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From Oleg Kalnichevski <o.kalnichev...@dplanet.ch>
Subject Re: The use of UTIUtil.toUsingCharset?
Date Thu, 20 Feb 2003 15:50:26 GMT

I apologize for restarting this conversation, but I have to confess I
found myself not intelligent enough to be able to grasp grand designs of
the UTIUtil#toUsingCharset method

Sung-Gu apparently is too proud or too busy to spend his precious time
on such trifles as writing test cases or talking to such
primitive-minded fellas like me. I have no other choice but turn to you
for the guidance.

Ok. If I understand you right, you are saying is that there are charsets
that are inadequately represented in Unicode or not represented at all.
Absolutely fine with me. So, UTIUtil#toUsingCharset is supposedly needed
to help preserve those characters when performing charset translations.
Do I get it right?

Please have a look at the source code, though.

public static String toUsingCharset(
  String target, String fromCharset, String toCharset)
   throws URIException {
  try {
    return new String(target.getBytes(fromCharset), toCharset);
  } catch (UnsupportedEncodingException error) {
    throw new URIException(URIException.UNSUPPORTED_ENCODING,

As far as I can interpret these statements, a Unicode string is given as
input and another Unicode string is given back as output. 

My apologies, but was not the main thesis here that certain characters
simply cannot be represented in Unicode and therefore
UTIUtil#toUsingCharset was intended to address the problem?

Help! I must be really stupid, but I can't see how a direct translation
(not URLEncoding!!!!) of a Unicode string to byte array and back to a
Unicode string is supposed to help here.

I REALLY want to understand. Please help me


On Tue, 2003-02-04 at 22:51, Laura Werner wrote:
> Hi Sung-Gu,
> >Actually, that's very easy...
> >And not that important unless it's not going to be support multilinqual.
> >
> >As you see the diagram, bytes informations created from the original charset
> >should be restored.  That's all.
> >  
> >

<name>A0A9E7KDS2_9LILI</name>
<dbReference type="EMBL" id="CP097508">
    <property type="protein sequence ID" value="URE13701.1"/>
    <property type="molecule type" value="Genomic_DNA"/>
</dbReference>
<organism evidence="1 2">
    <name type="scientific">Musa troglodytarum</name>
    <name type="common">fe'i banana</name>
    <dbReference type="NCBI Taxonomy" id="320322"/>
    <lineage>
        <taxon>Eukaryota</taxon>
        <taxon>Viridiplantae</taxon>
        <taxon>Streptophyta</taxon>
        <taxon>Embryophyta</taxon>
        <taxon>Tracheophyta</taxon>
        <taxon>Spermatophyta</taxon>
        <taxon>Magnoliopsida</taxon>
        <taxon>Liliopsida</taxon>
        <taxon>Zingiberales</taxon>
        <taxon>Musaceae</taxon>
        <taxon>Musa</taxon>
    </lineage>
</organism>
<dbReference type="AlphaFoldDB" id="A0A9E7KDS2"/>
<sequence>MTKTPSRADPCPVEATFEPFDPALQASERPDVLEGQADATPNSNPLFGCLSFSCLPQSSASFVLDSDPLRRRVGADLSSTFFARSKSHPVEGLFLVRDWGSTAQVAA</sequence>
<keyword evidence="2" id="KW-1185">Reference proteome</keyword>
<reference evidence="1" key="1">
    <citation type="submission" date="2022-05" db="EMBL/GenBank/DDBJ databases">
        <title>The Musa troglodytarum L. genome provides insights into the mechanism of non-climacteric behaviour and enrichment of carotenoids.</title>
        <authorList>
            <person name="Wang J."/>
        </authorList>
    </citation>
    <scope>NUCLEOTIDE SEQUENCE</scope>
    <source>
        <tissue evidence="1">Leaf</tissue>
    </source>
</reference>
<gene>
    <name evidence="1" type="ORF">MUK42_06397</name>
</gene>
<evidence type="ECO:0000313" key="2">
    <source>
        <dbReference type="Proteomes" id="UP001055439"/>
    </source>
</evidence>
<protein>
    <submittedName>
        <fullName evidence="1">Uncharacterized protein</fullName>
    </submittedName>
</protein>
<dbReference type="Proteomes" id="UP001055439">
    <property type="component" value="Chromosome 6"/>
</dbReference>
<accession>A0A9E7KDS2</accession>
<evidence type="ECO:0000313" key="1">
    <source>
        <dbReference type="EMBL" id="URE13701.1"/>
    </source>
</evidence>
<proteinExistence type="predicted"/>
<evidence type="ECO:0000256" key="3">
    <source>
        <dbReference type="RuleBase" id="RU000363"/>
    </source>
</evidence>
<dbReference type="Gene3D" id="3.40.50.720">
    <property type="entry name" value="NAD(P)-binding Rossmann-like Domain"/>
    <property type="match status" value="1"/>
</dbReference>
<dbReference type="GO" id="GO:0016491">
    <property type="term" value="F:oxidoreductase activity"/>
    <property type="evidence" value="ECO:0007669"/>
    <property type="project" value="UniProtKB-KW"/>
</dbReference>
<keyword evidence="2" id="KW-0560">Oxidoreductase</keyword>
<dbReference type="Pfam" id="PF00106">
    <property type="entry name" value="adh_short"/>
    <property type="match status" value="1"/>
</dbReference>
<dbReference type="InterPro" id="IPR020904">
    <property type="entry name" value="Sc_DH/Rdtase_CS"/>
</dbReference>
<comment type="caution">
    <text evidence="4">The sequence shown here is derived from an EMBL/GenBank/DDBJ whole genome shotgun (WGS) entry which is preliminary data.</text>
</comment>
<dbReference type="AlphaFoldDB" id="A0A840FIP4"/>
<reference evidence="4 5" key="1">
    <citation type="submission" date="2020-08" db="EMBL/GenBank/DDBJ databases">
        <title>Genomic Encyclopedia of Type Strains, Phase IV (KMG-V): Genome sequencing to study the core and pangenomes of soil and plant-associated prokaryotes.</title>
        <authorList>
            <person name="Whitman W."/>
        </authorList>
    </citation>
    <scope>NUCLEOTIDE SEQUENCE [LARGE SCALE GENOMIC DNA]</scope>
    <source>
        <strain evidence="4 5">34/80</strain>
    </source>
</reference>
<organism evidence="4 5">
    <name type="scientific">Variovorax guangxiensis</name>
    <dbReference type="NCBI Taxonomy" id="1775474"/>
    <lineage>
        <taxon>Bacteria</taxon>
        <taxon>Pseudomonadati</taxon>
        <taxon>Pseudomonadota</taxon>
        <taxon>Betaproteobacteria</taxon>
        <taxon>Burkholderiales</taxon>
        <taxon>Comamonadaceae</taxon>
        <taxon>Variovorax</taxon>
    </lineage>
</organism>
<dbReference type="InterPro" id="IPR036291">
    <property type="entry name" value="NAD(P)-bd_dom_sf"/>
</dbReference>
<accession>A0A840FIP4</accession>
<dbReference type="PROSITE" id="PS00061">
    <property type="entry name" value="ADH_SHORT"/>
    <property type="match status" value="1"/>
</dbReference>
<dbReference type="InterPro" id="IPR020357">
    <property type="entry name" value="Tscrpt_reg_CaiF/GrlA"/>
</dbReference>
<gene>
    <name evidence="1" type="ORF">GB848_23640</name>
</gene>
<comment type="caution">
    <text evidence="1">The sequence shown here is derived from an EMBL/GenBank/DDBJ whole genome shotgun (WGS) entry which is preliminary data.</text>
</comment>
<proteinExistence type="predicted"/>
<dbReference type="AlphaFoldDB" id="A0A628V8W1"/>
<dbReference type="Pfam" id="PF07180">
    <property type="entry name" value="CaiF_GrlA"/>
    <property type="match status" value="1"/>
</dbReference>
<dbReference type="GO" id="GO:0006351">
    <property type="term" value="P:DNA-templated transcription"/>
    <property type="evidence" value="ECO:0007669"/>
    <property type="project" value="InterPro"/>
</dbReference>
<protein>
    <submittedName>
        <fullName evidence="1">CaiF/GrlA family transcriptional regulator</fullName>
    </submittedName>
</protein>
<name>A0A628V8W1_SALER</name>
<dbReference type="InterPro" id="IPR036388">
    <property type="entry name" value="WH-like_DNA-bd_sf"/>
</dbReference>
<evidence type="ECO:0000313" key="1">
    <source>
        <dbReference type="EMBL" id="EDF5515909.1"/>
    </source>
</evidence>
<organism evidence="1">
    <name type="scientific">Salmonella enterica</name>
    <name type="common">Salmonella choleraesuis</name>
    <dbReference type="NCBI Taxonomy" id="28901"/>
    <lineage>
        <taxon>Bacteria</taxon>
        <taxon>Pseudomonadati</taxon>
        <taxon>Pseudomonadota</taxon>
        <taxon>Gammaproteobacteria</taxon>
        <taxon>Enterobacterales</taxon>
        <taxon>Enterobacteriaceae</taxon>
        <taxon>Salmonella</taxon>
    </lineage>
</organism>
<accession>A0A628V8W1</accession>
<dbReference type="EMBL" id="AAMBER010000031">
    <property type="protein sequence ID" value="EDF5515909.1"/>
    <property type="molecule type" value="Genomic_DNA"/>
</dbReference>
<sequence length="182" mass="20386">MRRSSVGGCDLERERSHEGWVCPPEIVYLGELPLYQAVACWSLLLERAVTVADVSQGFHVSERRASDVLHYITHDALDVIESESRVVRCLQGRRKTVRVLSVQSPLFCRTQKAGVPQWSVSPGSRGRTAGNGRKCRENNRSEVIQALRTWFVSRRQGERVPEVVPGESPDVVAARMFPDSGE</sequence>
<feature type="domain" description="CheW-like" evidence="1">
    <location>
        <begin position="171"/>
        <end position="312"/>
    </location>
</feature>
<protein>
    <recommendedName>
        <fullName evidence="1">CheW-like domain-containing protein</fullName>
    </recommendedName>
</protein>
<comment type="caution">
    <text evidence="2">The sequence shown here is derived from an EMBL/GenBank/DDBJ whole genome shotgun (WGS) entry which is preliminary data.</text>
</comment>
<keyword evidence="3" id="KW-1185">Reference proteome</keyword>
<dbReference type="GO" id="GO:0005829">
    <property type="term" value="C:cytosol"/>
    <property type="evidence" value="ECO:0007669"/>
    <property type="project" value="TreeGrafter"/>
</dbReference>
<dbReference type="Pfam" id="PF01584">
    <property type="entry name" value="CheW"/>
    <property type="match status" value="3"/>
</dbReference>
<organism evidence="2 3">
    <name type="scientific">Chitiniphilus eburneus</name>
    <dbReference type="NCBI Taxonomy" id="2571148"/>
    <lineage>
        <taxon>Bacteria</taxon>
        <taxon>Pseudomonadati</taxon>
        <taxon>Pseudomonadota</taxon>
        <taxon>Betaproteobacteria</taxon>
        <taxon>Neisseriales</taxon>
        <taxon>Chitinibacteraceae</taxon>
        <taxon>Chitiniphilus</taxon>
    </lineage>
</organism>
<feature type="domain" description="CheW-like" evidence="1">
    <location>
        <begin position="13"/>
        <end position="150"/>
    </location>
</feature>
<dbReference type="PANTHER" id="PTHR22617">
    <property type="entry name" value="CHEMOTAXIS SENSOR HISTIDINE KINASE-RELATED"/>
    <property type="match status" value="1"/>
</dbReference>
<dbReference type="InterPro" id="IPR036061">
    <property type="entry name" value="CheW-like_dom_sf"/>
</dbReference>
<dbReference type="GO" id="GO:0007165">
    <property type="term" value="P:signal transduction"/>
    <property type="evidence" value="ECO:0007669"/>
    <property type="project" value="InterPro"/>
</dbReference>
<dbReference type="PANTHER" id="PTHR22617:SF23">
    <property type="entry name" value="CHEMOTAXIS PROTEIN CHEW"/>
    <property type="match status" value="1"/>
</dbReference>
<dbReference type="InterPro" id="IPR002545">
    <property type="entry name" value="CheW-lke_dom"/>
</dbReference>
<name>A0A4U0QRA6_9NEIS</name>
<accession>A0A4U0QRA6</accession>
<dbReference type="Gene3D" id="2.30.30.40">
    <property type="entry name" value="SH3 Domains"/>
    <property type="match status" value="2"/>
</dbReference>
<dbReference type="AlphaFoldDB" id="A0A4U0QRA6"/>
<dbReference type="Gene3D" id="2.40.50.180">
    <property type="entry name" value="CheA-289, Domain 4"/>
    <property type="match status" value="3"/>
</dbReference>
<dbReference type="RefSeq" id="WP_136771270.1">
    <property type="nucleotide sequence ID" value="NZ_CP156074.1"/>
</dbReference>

> My understanding of what you're saying is that if someone constructs a 
> URI using escaped characters in a particular charset (e.g. Big-5), using 
> the URI(char[] escaped) constructor, then URI needs to preserve those 
> characters.  If someone asks for the URI back as an escaped string in 
> the original charset (e.g. Big-5 again), we need to give them the 
> *exact* original string; it's not good enough to trancode from the 
> escaped Big-5 string to Unicode and back to Big-5.  Is this correct?
> If this is true, I have a few comments on why this matters...
> -- First, for those who don't understand why you can't just convert 
> everything to Unicode and stop worrying, there is some sense behind 
> this.  When Unicode was invented, the far-east languages were "Unified" 
> into the Han block of Unicode.  Some characters that have distinct codes 
> in the native double-byte character sets were mapped to single Unicode 
> characters.  This meant that some native character sets wouldn't round 
> trip to Unicode and back.  It was essentially a political compromise -- 
> the Unicode folks needed to save space in the 64k base plane, so they 
> merged Han characters that meant very similar things and looked almost 
> exactly same.  (Emphasis "similar" and "almost".)  But in native 
> charsets that didn't need to have room for Korean and Cyrillic and all 
> the other stuff that's in Unicode, there's room to split out multiple 
> versions of these characters that are merged together.
> -- There are also a few new character sets like JIS-212 that contain 
> characters (like Japanese dental symbols, believe it or not) that 
> haven't been encoded in Unicode yet.  Presumably we'd want to keep the 
> encoded URI string around so that we can preserve this kind of character.
> (In a past life I managed the Unicode group at IBM, and I remember far 
> more of this stuff than I thought I did.)
> A few comments on URI.java and URIUtil.java
> -- I think the comments need to be greatly improved.  It's very hard to 
> figure out what many of the methods do.  In the cases where I can figure 
> out what they do, it's hard to figure out *why*. 
> -- It would be nice if the documentation explained the charset concepts: 
> What is a document charset and a protocol charset and so on.  A 
> reference to the RFC is nice, but a more concice explanation in the 
> JavaDoc would be better.
> Laura, hoping I helped answer part of the "why" here, at least
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